The future of fraternities on campuses like Textile began to unravel. The Phi Psi fraternity, whose Alpha Chapter resided on Textile’s campus, introduced new restrictions on membership via the national office, requiring that all members be textile majors. This was a challenge, given that at that time, the Chapter included members who majored in other courses of study, such as business administration, and these new restrictions would eliminate their membership eligibility. This policy shift sparked an idea—starting a new, separate, social fraternity on campus, and moving Phi Psi to a strictly honorary professional textile fraternity. Phi Psi’s Alpha Chapter decided to form a committee in the spring of 1962 to research possible social fraternities to colonize.

The following fall, Philip Spanninger ’65, a double major in chemistry and textile chemistry, was named its chairman. The group collected a list of 13 possible fraternities to investigate. “We looked at all kinds of fraternities that would carry on our culture, values, and ideals, and we narrowed it down to two, Tau Kappa Epsilon (TKE) and Sigma Phi Epsilon,” he says. “During the process, I married my wife Janet. She was very much involved and was my typist.” 

“We decided on Sigma Phi Epsilon because it had the requirements that we felt were important to us as a group,” Spanninger shares. After voting in April 1963, the committee sent a petition for colonization to SigEp National headquarters in Richmond, Virginia, in June. There was still no word on the request upon the students’ return to school in September, but on October 22, the group was elated to receive a letter notifying them that the petition had been accepted.

“This allowed us to organize ourselves,” Spanninger continues. “We put together the organization, I became president of the Colony, and we initiated a pledge class.” On November 15, 1963, the new fraternity was announced to other students and fraternities at the college.  The Inter-Fraternity Council was approached to recognize Sigma Phi Epsilon as a competitive fraternity on campus and to note Phi Psi’s move to an honorary fraternity. “My wife and I sewed together bedsheets into a banner, spray-painted the SigEp announcement, and hung it from Althouse Hall, which was the gymnasium at the time,” Spanninger recalls. “Everybody could see it, and we had a lot of cooperation from faculty members, especially the head of athletics.”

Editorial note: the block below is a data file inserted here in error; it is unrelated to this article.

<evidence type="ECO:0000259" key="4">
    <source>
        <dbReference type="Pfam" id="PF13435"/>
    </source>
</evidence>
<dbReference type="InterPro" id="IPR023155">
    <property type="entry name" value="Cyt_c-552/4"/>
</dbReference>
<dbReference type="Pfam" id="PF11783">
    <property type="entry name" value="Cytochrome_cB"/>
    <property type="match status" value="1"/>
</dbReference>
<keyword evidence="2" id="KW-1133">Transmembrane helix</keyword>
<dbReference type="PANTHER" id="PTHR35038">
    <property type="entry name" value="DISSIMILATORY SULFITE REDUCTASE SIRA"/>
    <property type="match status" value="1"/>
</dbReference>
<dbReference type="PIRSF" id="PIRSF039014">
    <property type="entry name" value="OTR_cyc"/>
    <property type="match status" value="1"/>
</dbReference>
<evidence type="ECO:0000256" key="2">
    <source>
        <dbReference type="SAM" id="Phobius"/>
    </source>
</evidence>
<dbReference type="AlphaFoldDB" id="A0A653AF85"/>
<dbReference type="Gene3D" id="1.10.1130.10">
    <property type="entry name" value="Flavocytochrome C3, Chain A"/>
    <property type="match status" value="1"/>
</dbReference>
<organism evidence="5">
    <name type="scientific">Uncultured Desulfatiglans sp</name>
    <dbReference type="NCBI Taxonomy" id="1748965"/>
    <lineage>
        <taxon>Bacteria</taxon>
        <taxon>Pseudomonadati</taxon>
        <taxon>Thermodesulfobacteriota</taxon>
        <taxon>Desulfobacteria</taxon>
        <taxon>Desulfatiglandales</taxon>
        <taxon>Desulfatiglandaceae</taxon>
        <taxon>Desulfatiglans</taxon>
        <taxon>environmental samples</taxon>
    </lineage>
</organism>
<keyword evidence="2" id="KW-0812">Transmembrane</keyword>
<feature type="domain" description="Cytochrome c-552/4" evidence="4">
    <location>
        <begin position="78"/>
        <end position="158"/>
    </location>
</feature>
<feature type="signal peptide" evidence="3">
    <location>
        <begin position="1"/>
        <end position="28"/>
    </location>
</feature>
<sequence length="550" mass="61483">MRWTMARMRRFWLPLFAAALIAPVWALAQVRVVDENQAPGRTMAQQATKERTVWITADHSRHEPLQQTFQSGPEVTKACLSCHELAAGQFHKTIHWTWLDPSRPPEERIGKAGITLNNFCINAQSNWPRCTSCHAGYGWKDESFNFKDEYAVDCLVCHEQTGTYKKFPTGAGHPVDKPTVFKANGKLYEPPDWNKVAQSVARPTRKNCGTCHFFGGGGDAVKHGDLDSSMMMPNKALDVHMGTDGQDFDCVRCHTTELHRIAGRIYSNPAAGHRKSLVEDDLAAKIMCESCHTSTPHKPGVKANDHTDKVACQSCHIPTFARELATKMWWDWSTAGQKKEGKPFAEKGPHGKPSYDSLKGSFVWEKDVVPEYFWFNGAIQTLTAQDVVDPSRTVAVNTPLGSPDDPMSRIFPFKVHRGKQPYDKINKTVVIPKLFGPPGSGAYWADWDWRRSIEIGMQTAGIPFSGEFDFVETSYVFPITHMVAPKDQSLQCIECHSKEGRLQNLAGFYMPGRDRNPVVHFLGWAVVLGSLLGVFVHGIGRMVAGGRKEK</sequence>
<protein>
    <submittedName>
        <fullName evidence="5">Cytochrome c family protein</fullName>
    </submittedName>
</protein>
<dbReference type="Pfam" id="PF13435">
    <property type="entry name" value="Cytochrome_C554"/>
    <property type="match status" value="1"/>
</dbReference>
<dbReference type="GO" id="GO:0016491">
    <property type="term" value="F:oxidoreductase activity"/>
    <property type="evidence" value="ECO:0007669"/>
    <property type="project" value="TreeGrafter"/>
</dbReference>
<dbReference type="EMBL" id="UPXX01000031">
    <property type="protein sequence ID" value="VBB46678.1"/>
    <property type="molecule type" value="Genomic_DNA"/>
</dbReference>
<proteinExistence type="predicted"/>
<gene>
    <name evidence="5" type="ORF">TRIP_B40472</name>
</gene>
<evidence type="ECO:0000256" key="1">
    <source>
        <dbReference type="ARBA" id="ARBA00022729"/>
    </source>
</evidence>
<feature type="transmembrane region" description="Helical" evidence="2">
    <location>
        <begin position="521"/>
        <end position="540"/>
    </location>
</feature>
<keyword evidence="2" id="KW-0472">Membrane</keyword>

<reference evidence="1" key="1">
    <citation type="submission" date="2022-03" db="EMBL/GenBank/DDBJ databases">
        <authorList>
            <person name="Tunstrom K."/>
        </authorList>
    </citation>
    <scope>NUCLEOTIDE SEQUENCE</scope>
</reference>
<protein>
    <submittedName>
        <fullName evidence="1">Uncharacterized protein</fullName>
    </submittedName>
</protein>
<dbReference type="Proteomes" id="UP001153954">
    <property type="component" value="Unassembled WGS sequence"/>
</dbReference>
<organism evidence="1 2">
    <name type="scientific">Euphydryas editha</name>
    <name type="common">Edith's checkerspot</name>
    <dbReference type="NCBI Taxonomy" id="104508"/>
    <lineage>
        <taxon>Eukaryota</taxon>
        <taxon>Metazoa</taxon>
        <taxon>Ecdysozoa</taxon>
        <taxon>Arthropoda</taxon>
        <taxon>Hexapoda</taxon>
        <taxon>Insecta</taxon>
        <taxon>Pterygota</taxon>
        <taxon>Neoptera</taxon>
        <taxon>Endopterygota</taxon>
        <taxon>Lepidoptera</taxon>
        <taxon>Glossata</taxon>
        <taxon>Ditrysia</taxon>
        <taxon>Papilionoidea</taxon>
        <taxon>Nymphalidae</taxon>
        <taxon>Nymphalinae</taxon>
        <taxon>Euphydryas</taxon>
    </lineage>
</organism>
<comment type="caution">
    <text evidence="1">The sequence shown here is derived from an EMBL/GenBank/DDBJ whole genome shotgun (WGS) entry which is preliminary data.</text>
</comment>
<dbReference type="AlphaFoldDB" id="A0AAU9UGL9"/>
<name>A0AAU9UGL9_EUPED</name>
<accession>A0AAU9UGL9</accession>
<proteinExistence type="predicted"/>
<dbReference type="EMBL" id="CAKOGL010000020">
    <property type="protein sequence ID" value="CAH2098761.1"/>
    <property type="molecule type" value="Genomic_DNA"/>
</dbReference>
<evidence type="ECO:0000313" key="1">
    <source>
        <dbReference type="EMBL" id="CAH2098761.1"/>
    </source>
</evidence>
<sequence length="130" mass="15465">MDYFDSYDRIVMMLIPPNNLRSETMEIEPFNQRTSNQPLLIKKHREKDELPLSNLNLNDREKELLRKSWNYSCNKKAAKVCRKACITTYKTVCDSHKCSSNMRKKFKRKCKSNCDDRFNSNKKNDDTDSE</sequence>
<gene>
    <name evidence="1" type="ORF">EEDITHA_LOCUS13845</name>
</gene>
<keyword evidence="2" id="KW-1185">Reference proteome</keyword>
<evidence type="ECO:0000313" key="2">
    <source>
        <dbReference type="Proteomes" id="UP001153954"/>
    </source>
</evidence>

The founding slate of officers included Spanninger as president as well as vice president Joseph Burke ’65, treasurer Philip Jawski ’66, and secretary Kenneth Takvorian ’65. The fraternity’s launch was a bit rocky, and a few members dropped off. Nevertheless, just two weeks later the group was formally installed as a colony by leadership from Sigma Phi Epsilon’s national office.  

In February 1964, elections were held for new officers. The updated roster included Spanninger as president, Takvorian as vice president, Don Careatti ’66 as secretary, Walter Ruemmler ’66 as comptroller, and Roger Fetterman ’66 as recorder. The Colony petitioned to become a Chapter in April of 1964, and a 22-member pledge class was inducted that May.  

The petition was approved, the Colony became a Chapter and the Charter was signed on November 14, 1964. On that day, members of the Pennsylvania Delta (University of Pennsylvania) and Pennsylvania Epsilon (Lehigh University) initiated their new fraternity brothers in a ritualistic ceremony, and that evening the Sigma Phi Epsilon’s grand president presented the Charter of the Pennsylvania Omicron Chapter, installing Chapter officers. Omicron became the ninth SigEp Chapter in Pennsylvania and the third in Philadelphia. The installation was followed by the Sweetheart’s Ball, a celebration and fundraiser for the Heart Fund. “We held these fundraisers and community service projects because the symbol of Sigma Phi Epsilon is a heart,” shares Spanninger.